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Learning. Learning: A long-term change in behavior resulting from experience. Classical Conditioning: A neutral stimulus is paired with another that causes reflexive behavior, and, in time, is sufficient to produce that behavior. . Pavlov: Classical Conditioning. Terms.

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  • Learning: A long-term change in behavior resulting from experience.
  • Classical Conditioning: A neutral stimulus is paired with another that causes reflexive behavior, and, in time, is sufficient to produce that behavior.
  • Unconditioned stimulus (US): A stimulus that elicits an automatic response (UR) without prior learning.
  • Unconditioned response (UR): Reflexive response elicited by a particular stimulus.
  • Conditioned Stimulus (CS): An originally neutral stimulus that acquires significance through “conditioning” of repeated pairings with a US.
  • Conditioned Response (CR): A response that depends on pairings of the CS and US. Once learned, it occurs when the CS is presented alone.

Classical Conditioning

Pavlov’s experiment:





Food paired with a






Classical Conditioning

Pavlov’s experiment:

The BELL becomes associated with food, until finally





making it meaningful
Making it Meaningful
  • So, What is the “so-what” of all of this??
more examples
More Examples
  • Phobias (dog, open spaces)
  • Drug overdose
  • Therapy
  • Nausea/immune response: chemotherapy
  • Sexy advertising (Watson again!)
  • Taste aversion
what affects cc learning
What affects CC learning
  • Number of pairings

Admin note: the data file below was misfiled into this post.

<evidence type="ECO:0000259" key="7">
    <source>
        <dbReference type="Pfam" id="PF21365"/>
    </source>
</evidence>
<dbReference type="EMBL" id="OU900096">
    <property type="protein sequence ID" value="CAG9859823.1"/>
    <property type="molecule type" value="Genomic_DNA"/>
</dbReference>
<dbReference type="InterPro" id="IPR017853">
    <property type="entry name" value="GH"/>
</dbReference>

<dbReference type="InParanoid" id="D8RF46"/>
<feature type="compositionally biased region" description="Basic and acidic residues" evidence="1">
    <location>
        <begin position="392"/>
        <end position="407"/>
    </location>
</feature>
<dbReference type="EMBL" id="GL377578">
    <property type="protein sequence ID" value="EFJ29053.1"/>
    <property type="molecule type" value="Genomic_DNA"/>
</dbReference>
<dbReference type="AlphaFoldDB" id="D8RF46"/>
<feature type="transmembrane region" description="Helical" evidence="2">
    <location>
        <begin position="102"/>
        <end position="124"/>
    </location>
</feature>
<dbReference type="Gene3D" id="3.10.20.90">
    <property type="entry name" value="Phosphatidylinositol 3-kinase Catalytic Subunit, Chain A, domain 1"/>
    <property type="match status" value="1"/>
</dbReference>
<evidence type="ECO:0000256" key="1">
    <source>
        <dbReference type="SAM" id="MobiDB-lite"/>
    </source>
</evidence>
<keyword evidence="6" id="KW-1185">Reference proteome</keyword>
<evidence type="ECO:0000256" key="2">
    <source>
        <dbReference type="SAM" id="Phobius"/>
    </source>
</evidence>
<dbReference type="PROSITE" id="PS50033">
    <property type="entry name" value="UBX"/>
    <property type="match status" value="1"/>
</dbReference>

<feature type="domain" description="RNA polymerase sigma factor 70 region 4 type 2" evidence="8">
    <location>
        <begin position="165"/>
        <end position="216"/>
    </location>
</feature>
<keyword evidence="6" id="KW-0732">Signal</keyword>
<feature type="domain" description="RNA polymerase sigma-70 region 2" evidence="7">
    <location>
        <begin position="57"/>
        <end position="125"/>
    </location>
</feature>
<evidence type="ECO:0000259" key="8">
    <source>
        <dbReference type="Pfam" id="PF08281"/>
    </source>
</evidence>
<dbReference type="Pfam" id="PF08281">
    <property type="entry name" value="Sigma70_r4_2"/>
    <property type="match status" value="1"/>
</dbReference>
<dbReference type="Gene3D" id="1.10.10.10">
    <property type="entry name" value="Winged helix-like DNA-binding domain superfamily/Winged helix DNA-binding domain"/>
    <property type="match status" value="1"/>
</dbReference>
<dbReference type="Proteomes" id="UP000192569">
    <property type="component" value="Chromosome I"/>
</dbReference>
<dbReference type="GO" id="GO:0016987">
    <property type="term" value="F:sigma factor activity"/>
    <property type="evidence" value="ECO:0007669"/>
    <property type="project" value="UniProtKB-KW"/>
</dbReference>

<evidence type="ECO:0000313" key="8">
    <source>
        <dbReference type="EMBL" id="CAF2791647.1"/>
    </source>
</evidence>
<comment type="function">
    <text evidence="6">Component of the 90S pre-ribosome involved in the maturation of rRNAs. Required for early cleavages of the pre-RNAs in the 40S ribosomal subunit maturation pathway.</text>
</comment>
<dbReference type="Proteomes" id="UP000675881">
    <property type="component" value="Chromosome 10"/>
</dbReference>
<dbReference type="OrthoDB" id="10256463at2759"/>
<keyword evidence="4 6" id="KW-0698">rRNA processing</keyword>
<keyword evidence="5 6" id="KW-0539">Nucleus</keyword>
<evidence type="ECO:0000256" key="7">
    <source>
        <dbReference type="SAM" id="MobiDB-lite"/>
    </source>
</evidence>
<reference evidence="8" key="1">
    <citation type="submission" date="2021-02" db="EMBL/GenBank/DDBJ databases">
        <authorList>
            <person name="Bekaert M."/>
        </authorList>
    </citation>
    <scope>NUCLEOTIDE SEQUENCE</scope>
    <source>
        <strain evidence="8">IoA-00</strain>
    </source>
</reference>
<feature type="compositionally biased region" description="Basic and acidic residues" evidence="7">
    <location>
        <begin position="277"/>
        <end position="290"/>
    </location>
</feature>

• Strength of UCS (e.g. illness, severe bite, panic attack…)
  • Reliability of CS in predicting US
  • Occurrence of CS just before US (Forward Conditioning)
    • What if the tone after the food?
final cc terms
Final CC terms
  • Acquisition: Initial learning of the conditioned response.
  • Extinction: CR is eliminated by repeated presentation of the CS with no US.
  • Stimulus Generalization: CR is elicited by other things that are like the CS
    • E.g. fear all dentists!

Abusive relationships

final cc terms16
Final CC terms
  • Stimulus Discrimination: Ability to distinguish among similar CS
  • Higher Order Conditioning: CS serves as an US when paired with a new CS
    • e.g. Cane before rat

Smoking: Coffee/cigarettes/room

operant conditioning
Operant Conditioning
  • The process by which a behavior becomes associated with its consequences.
    • Is voluntary, non-reflexive behavior
  • Thorndike Puzzle Box: Trial and error learning.

Next 2 slides: Allyn & Bacon, 2003


Operant Conditioning


chances of


followed by



Thorndike's Law of Effect

Good Outcome




Bad Outcome


  • Law of Effect: Actions that lead to a “satisfying state of affairs” are more likely to be repeated.
principles continued
Principles (Continued)
  • Reinforcement: Process by which consequences lead to an increase in the likelihood that the response will occur again.
    • Response contingency: Consequence depends on behavior.
    • Reinforcer: Object or event that comes after a response that increases its occurrence.
not always so obvious
Not always so obvious..
  • Skipping class
  • Drinking (goes both ways)
  • Child misbehavior (lollipop example: goes both ways).
  • Understanding these patterns (how reinforcers really work in real life) is difficult.
reinforcement explained types
Reinforcement Explained: Types
  • Primary reinforcement: An event or object that is inherently reinforcing.